Is there a way to speed up this film? Otherwise, Bill Haydon’s not a mole but a snail. (He’s still Kim Philby, however.)
Sped up, it’d be a better movie even though it’d take on a 1920s style–Gary Oldman (the new George Smiley) and the others racing about talking in helium voices. A real Circus.
Just keep checking for the faster version.
There is only one film I can think of that’s slower than this new version of Tinker Tailor Soldier Spy: A “visual artist” named Douglas Gordon slowed Psycho down to a twenty-four-hour length. Novelist Don DeLillo thinks Gordon’s 24 Hour Psycho makes us “alive to what is happening in the smallest registers of motion.” Oh, wow. I’m guessing the more likely pandering nonsense is along the lines, “Each viewer takes away something deeply personal from the slowed-down version.” Or maybe brings something deeply personal, such as a change of underwear? Well anyway, I hope viewers were allowed to carry in breakfast, lunch and dinner. Since the murder scene in the shower unfolds over an hour or two, it probably wouldn’t spoil your appetite. (Wonder what was done about Bernard Herrmann’s score? Slowed down, those shrieking violins would sound like chalk scratched across a blackboard. “Please stop that awful screeching, Mr. Smiley, and I’ll tell you who the mole is!”)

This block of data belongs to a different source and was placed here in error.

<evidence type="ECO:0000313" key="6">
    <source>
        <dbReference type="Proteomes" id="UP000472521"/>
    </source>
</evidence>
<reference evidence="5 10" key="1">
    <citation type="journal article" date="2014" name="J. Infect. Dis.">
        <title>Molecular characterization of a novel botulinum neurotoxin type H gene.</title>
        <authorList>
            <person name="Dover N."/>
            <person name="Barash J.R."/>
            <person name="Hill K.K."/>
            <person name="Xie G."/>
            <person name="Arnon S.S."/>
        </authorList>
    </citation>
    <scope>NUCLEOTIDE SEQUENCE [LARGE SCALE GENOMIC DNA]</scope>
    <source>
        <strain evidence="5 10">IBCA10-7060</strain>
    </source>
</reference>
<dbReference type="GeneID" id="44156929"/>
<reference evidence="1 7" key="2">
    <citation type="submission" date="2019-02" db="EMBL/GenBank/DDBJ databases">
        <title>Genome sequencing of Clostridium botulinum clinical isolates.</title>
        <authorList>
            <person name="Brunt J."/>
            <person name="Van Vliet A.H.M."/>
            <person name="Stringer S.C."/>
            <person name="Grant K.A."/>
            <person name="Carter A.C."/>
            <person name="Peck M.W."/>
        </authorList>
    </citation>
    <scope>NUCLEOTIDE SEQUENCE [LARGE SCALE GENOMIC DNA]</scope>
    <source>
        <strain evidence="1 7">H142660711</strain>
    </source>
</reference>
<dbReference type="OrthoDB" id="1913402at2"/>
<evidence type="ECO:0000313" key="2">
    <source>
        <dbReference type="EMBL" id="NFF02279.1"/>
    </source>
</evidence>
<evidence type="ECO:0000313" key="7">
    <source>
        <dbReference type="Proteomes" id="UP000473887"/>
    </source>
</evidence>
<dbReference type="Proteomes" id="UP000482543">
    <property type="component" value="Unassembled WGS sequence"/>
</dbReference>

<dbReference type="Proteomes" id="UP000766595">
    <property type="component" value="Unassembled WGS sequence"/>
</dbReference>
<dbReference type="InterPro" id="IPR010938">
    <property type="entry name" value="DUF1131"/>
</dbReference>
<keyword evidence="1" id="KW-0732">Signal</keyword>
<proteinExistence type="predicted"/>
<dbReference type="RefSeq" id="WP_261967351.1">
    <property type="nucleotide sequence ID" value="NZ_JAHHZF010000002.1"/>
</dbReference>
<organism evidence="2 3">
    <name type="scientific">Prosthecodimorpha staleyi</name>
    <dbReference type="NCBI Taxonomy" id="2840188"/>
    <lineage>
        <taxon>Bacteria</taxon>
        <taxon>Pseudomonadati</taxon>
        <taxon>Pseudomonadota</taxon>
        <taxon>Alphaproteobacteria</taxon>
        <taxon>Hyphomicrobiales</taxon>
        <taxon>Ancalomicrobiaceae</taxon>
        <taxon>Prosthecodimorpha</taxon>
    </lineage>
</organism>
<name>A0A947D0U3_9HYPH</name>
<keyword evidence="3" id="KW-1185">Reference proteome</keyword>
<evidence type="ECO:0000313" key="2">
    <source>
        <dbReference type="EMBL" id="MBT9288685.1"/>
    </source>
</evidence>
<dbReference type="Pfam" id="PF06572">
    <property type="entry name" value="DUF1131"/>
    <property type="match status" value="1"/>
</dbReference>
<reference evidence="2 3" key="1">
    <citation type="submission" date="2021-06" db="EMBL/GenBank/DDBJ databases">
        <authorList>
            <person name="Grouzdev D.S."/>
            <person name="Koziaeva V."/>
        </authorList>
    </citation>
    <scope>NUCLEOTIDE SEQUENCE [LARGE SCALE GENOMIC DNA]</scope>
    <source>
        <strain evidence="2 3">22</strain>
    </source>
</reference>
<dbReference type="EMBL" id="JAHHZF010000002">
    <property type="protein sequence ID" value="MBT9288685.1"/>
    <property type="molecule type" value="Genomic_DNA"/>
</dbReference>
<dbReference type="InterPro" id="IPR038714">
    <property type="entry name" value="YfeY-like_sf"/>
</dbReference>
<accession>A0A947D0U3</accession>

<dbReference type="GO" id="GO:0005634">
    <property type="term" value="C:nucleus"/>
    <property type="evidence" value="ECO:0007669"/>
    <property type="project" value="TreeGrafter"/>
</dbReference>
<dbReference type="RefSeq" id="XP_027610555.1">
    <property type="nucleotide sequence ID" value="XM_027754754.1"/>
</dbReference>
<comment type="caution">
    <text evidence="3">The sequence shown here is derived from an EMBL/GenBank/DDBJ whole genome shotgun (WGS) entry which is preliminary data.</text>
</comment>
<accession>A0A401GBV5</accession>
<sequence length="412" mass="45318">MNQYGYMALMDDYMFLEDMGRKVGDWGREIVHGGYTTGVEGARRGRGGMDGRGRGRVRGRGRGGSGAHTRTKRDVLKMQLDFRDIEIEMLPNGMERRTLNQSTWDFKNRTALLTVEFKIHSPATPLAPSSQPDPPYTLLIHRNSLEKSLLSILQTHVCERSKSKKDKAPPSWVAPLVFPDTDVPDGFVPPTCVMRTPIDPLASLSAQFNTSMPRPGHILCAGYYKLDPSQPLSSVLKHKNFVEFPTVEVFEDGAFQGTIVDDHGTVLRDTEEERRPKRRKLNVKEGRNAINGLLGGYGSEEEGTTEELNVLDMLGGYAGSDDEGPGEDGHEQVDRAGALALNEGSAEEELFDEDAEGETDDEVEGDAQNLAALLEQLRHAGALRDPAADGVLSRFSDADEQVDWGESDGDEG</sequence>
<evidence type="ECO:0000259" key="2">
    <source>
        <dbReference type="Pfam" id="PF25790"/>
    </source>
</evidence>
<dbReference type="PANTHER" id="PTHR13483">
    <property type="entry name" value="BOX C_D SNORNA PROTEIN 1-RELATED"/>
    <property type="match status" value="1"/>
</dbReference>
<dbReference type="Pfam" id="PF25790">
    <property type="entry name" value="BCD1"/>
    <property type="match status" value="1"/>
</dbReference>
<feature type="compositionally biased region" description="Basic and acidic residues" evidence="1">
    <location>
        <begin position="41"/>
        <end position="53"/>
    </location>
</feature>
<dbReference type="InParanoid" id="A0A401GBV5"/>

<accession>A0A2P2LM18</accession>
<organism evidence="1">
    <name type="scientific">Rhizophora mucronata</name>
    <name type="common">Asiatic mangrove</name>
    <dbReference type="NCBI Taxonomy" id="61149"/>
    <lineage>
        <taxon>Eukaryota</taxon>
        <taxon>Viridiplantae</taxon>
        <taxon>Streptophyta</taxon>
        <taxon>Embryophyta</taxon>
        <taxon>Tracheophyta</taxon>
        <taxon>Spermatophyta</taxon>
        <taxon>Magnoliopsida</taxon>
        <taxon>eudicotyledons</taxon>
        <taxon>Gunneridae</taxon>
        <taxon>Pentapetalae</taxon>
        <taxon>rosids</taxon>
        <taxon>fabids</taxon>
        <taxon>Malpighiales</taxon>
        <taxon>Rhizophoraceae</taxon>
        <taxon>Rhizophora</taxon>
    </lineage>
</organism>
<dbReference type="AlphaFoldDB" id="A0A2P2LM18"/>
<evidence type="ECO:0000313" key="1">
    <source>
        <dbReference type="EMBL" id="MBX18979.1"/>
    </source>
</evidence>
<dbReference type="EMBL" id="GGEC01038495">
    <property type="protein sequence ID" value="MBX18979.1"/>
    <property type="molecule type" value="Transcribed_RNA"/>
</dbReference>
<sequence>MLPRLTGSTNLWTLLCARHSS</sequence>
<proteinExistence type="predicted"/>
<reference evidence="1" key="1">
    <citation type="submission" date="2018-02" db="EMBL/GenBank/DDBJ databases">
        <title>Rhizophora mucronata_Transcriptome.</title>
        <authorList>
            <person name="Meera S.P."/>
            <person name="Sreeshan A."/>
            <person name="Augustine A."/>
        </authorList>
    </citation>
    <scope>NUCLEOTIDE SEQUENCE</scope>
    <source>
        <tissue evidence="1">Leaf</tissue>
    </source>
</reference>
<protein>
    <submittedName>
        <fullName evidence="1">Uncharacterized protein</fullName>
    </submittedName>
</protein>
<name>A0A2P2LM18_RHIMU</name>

Speaking of the new Tinker Tailor Soldier Spy, I’d bring a flashlight to the theater. Some of the scenes are really dark. (This thing would’ve really depressed Thomas Kincaid.) Otherwise, you’ll be asking things like, “That you, Smiley?”
If I hear anything about a faster version available on DVD, I’ll let you know. Been on hold for several hours. Maybe I’ll catch 24 Hour Psycho while I’m on hold.